9:32 AM: First Period
As it turns out. There were two major flaws in his reasoning when he compared his thoughts to rusty thumbtacks. 1. Thumbtacks don't rust easily, at least, the real ones don't. Comparing your thoughts to anything but the best thumbtacks is borderline depression. 2. Even if the thumbtacks were rusty, they wouldn't pop out of a corkboard, corkboards are very hard to 'pop' out of.
Despite these facts, Zack still couldn't find a better metaphor for his racing mind. Especially since it wasn't racing, swirling, popping, or really any of the other things he'd tried to describe his thoughts as. Also, while thinking this over, he'd completely forgotten to do his Algebra work, the three problems that were fondly displayed on the chalkboard, and yeah, this one was actually a chalkboard. Not a whiteboard, damn budget-cuts.
The teacher was asking for questions, and as Zack looked at his paper, noting the scribbles he had been making as to make it look like he had been actually working, he also found he didn't know what the hell this problem was. He raised his hand sheepishly, eyes held to his paper even as he did so.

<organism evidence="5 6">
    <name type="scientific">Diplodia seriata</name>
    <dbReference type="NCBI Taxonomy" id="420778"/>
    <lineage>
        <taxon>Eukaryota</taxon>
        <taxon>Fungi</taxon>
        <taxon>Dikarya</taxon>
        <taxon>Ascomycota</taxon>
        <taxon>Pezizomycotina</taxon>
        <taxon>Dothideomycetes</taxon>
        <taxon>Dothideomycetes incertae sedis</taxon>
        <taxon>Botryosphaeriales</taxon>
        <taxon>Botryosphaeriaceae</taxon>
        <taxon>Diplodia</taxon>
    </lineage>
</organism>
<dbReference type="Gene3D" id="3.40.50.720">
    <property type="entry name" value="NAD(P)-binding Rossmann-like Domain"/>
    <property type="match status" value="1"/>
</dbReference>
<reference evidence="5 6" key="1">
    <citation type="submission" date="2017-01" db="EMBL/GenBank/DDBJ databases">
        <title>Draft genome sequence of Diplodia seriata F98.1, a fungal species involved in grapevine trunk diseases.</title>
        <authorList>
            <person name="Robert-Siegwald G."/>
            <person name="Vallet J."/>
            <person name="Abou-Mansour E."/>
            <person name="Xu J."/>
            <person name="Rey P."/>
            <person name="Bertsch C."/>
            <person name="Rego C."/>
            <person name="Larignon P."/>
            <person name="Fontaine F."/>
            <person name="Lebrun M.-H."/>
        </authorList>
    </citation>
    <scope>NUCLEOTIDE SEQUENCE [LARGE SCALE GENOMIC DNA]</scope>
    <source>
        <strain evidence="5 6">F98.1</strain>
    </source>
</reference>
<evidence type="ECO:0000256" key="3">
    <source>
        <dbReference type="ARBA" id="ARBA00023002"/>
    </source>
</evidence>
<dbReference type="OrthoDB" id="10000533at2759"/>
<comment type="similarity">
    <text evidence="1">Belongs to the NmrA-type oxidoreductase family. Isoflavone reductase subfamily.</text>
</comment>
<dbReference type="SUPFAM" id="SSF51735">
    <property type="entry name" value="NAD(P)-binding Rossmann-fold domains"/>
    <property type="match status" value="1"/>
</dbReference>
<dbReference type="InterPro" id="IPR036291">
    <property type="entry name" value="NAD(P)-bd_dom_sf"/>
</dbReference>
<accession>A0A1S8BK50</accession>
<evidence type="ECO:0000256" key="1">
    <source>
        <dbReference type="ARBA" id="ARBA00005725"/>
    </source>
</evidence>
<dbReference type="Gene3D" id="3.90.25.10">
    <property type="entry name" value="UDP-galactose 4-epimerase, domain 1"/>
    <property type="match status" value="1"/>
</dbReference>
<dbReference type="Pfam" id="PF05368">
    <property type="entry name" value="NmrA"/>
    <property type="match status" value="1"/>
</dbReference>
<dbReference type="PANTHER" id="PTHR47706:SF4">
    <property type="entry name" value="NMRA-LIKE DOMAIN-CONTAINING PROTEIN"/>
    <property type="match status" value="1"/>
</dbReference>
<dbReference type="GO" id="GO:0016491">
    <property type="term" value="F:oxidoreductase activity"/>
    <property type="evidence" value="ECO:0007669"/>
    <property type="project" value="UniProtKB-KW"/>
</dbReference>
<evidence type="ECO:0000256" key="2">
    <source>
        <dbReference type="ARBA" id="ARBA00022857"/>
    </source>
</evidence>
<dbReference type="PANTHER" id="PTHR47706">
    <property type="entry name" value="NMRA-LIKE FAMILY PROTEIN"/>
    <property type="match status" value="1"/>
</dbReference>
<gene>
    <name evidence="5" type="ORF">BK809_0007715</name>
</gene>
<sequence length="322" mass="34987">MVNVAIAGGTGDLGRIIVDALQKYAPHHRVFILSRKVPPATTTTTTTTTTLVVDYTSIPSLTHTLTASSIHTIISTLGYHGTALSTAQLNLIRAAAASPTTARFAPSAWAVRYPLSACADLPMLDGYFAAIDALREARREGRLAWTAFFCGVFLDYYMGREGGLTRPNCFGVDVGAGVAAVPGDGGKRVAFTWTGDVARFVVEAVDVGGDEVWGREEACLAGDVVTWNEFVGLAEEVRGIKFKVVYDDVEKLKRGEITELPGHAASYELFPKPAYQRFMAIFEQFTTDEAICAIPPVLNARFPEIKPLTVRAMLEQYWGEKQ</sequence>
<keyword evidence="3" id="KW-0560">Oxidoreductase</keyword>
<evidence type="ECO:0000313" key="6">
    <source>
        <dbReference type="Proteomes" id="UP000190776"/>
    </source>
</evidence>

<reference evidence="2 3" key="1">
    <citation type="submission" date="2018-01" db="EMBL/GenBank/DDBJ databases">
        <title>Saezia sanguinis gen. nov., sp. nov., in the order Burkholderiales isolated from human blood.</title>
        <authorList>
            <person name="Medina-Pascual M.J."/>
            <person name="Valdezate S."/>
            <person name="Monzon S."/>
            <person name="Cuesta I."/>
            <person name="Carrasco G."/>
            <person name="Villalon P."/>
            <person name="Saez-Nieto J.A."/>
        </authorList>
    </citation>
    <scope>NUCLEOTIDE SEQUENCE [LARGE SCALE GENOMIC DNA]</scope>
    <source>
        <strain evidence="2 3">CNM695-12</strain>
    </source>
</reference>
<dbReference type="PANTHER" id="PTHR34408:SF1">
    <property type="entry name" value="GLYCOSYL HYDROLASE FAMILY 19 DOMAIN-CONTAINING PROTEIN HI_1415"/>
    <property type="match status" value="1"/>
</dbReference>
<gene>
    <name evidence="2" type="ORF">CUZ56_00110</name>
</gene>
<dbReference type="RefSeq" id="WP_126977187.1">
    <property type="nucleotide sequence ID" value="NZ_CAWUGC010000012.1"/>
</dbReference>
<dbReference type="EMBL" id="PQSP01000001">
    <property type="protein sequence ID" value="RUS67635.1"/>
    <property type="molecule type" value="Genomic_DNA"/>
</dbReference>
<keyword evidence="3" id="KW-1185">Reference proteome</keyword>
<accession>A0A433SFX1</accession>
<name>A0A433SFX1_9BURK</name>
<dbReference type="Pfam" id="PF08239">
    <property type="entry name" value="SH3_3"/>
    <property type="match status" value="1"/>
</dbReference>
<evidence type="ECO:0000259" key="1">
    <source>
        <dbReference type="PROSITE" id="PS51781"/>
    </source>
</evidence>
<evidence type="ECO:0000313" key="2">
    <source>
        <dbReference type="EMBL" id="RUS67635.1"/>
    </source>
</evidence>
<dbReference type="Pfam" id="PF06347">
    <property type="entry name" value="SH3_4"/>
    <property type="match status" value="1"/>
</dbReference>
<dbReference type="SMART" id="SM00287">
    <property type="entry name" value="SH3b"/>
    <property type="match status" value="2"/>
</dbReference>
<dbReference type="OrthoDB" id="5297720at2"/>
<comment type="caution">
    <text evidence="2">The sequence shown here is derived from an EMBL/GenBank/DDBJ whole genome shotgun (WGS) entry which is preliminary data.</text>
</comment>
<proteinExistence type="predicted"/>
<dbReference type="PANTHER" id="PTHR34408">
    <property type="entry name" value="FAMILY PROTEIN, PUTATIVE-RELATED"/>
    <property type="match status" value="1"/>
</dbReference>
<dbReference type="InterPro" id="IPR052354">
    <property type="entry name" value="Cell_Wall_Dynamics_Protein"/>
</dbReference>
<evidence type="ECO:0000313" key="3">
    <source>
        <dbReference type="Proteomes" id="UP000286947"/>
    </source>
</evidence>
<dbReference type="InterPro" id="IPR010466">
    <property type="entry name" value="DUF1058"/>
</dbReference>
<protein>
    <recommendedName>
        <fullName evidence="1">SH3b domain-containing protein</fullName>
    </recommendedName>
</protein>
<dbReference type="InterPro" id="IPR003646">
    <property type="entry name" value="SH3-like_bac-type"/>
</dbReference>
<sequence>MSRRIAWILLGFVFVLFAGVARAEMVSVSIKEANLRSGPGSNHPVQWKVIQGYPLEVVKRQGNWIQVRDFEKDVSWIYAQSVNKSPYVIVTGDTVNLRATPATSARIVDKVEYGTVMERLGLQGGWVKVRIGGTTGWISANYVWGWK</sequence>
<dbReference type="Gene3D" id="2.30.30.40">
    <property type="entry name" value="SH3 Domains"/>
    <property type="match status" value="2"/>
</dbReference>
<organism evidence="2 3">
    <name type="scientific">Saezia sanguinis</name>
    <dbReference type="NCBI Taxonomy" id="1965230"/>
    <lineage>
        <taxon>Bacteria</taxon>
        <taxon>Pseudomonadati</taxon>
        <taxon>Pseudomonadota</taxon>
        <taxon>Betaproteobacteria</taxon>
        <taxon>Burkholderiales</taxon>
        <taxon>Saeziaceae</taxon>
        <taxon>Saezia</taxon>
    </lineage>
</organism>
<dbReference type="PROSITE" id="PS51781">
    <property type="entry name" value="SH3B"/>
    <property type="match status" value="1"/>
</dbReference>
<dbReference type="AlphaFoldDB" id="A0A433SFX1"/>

"Yes, Zachariah?" the teacher asked, Zack could feel the piercing gaze.
"It's Zack." He said gruffly, the teacher nodded lightly and cocked a brow.
"Alright, Zack. Do you have a question?" Zack nodded in reply and sighed deeply.
"Numbers one through three, please?" He couldn't help a slight smirk as the teacher glared at him, almost red-faced.
"Did you do the work, Zack?" He demanded. Zack smirked, this time it was wider, and more noticeable. He shook his head and the teacher sighed.
"No. I didn't do it, because I didn't know how. Would you teach me how, sir?"
Somehow people had concluded that being a smartass was a bad thing, Zack wasn't entirely sure why it would be a bad thing for any part of his body, or anyone else's body to be smart. Especially his/anyone else's ass. You'd think the ass would be the stupidest part of the body, so wouldn't it be good for it to be smart?
Some words just don't make sense, that's the way he quieted the debate in his head. But the teacher hadn't liked the debate he had held orally with him, so, here he was, outside on the cold cement. Which actually wasn't very cold since it was Florida and fall. This somehow equates to summer anywhere else. Cold cement is much more pathetic, poetic, and also, thought provoking. Isn't it? After a while of thinking about his Algebra assignment and trying to listen in on the description of how to do it he resigned himself to determining the evaporation point of some saliva on the concrete by measuring the temperature outside with his cell's Weather Channel gadget.
It was 102 degrees Fahrenheit, probably.